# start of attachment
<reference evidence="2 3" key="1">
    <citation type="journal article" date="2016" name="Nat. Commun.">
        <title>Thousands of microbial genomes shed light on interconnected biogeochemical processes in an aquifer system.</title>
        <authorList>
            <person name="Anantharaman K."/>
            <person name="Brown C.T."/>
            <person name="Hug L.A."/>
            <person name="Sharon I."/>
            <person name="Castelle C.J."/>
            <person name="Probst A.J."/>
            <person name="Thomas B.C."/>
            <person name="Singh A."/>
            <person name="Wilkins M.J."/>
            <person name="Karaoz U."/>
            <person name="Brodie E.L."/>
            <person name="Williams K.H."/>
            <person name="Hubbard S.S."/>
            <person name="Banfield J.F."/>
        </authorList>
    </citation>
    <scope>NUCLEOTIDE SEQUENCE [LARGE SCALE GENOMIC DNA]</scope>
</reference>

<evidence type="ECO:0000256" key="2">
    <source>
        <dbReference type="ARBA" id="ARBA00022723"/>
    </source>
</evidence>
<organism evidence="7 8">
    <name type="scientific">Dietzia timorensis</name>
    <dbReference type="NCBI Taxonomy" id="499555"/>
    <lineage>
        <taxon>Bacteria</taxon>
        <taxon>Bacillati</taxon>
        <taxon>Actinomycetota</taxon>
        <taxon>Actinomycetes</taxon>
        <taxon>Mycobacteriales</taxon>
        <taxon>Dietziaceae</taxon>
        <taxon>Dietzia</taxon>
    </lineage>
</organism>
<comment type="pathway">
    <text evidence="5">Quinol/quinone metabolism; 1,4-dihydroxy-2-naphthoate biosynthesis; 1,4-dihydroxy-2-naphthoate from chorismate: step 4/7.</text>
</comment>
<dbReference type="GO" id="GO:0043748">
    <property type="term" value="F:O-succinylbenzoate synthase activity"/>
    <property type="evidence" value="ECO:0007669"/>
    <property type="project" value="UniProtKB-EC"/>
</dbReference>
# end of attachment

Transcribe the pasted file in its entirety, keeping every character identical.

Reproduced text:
<reference evidence="2 3" key="1">
    <citation type="journal article" date="2016" name="Nat. Commun.">
        <title>Thousands of microbial genomes shed light on interconnected biogeochemical processes in an aquifer system.</title>
        <authorList>
            <person name="Anantharaman K."/>
            <person name="Brown C.T."/>
            <person name="Hug L.A."/>
            <person name="Sharon I."/>
            <person name="Castelle C.J."/>
            <person name="Probst A.J."/>
            <person name="Thomas B.C."/>
            <person name="Singh A."/>
            <person name="Wilkins M.J."/>
            <person name="Karaoz U."/>
            <person name="Brodie E.L."/>
            <person name="Williams K.H."/>
            <person name="Hubbard S.S."/>
            <person name="Banfield J.F."/>
        </authorList>
    </citation>
    <scope>NUCLEOTIDE SEQUENCE [LARGE SCALE GENOMIC DNA]</scope>
</reference>

<evidence type="ECO:0000256" key="2">
    <source>
        <dbReference type="ARBA" id="ARBA00022723"/>
    </source>
</evidence>
<organism evidence="7 8">
    <name type="scientific">Dietzia timorensis</name>
    <dbReference type="NCBI Taxonomy" id="499555"/>
    <lineage>
        <taxon>Bacteria</taxon>
        <taxon>Bacillati</taxon>
        <taxon>Actinomycetota</taxon>
        <taxon>Actinomycetes</taxon>
        <taxon>Mycobacteriales</taxon>
        <taxon>Dietziaceae</taxon>
        <taxon>Dietzia</taxon>
    </lineage>
</organism>
<comment type="pathway">
    <text evidence="5">Quinol/quinone metabolism; 1,4-dihydroxy-2-naphthoate biosynthesis; 1,4-dihydroxy-2-naphthoate from chorismate: step 4/7.</text>
</comment>
<dbReference type="GO" id="GO:0043748">
    <property type="term" value="F:O-succinylbenzoate synthase activity"/>
    <property type="evidence" value="ECO:0007669"/>
    <property type="project" value="UniProtKB-EC"/>
</dbReference>